Wait, back up, earned sick days are a back-to-school essential?
Absolutely! Let's face it: Kids share everything, especially germs, and especially in school. Moms and dads know this, and want to protect the health of all children. But when working parents are unable to earn paid sick days, they are faced with a difficult choice: Send their child to school sick or stay home with their child and risk losing a day's pay or possibly even their jobs.
Tell your members of Congress "Welcome back from August Recess - Now, it's time to help us prepare for the new school year by passing the Healthy Families Act so that all working parents have access to earned paid sick days."
Earned paid sick days aren't just a critical school supply; they're good for the national economy too. Access to earned paid sick days keeps people in the jobs they desperately need. Research shows that earned sick days save employers money because earned sick days far outweigh the costs of replacing workers including advertising for, interviewing, and training new employees. Additionally, presenteeism, when workers come to work sick, costs the national economy about $160 billion a year in lost productivity.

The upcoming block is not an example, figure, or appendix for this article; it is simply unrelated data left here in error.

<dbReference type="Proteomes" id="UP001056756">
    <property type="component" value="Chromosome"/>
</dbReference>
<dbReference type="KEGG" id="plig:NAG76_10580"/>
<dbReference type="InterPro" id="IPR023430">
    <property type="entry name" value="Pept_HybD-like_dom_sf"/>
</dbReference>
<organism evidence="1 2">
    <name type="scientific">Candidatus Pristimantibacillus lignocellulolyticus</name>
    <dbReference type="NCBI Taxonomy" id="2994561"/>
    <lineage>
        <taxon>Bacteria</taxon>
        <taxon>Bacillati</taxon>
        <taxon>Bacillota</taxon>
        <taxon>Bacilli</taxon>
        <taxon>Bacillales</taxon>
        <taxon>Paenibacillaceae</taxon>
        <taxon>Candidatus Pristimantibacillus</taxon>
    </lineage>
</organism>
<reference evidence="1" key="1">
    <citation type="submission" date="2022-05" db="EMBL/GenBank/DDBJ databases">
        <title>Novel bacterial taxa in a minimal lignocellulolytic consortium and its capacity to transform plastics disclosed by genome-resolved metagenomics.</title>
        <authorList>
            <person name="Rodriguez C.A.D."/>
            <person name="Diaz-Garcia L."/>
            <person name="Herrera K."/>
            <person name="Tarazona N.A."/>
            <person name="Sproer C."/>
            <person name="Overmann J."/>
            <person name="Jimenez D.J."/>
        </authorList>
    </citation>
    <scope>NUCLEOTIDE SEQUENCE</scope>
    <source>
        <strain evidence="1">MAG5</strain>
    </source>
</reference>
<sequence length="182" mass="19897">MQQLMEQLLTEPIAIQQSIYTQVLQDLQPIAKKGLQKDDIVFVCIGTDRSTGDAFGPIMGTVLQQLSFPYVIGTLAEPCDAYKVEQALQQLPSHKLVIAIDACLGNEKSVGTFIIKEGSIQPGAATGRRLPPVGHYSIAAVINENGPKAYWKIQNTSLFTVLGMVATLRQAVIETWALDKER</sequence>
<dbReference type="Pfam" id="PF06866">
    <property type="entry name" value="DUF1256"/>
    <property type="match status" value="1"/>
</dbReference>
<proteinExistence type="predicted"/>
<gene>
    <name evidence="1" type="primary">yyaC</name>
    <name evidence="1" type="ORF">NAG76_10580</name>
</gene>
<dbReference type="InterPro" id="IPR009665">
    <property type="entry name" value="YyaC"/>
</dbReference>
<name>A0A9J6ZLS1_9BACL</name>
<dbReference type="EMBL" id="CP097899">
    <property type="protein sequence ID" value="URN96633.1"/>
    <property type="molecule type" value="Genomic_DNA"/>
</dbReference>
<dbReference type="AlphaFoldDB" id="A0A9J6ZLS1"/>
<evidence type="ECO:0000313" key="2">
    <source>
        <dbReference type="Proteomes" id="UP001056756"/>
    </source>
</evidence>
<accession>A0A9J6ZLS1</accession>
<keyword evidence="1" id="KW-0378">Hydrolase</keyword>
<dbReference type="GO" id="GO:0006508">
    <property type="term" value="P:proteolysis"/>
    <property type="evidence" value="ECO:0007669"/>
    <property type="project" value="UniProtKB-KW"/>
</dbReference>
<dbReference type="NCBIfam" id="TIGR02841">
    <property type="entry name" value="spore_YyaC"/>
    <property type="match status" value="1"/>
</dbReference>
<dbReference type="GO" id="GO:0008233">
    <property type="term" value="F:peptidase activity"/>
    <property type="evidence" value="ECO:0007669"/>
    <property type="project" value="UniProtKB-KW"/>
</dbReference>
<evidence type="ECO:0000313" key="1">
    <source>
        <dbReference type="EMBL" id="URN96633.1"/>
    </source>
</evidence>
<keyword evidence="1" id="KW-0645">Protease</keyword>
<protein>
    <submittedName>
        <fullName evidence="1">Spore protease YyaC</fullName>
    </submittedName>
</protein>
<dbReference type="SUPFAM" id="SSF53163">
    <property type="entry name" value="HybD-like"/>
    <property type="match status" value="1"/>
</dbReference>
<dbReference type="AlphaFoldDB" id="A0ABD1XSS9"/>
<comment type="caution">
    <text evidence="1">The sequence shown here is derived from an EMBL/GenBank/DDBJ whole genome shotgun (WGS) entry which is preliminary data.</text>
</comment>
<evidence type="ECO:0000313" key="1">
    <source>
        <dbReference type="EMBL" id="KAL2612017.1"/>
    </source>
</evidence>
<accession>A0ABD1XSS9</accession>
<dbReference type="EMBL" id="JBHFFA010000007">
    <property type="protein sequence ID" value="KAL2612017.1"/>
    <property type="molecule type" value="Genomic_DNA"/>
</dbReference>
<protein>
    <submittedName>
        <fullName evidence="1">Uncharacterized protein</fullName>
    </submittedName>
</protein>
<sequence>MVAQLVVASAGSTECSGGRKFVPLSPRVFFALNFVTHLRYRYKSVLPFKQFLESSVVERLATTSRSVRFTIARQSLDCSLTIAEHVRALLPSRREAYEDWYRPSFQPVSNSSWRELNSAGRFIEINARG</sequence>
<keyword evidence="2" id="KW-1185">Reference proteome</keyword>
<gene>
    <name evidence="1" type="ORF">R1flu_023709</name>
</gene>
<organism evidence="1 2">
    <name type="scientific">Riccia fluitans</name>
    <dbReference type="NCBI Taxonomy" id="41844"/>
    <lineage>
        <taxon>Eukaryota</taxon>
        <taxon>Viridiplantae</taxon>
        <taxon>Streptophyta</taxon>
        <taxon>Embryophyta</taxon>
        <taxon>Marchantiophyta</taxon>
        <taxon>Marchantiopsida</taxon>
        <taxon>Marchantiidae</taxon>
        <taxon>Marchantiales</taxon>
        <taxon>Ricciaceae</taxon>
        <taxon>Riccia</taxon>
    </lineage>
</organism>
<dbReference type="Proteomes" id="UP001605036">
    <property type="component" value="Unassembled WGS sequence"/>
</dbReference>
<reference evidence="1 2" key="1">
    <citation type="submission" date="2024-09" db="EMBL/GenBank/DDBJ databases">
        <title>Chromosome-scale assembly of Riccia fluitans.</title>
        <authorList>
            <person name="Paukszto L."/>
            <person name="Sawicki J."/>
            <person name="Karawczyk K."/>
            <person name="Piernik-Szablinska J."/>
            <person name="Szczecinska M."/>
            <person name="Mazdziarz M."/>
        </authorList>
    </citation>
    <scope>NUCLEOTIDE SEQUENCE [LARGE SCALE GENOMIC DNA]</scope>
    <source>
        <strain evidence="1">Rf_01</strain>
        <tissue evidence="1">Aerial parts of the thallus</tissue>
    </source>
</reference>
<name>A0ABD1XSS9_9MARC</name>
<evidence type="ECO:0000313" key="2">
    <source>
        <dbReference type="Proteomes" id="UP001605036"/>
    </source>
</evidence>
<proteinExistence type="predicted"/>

The Healthy Families Act would:
- Allow workers in businesses with 15 or more employees to earn up to seven job protected paid sick days each year to be used to recover from their own illness, access preventive care, or provide care for a sick family member.
- Allow workers who are victims of domestic violence, stalking, or sexual assault to use their paid sick days to recover or seek assistance related to an incident.
- Include a simple method for calculating accrued sick time. Workers would earn a minimum of one hour of paid sick time for every 30 hours worked, up to 56 hours (seven days) per year, unless the employer selects a higher limit.
- Allow employers to require certification if an employee uses more than three paid sick days in a row. For victims of domestic violence, the certification may be from a law enforcement officer or victim advocate.
- Allow employers to continue using their existing policies, as long as they meet the minimums set forth in the Healthy Families Act (for time, types of use, and method of use).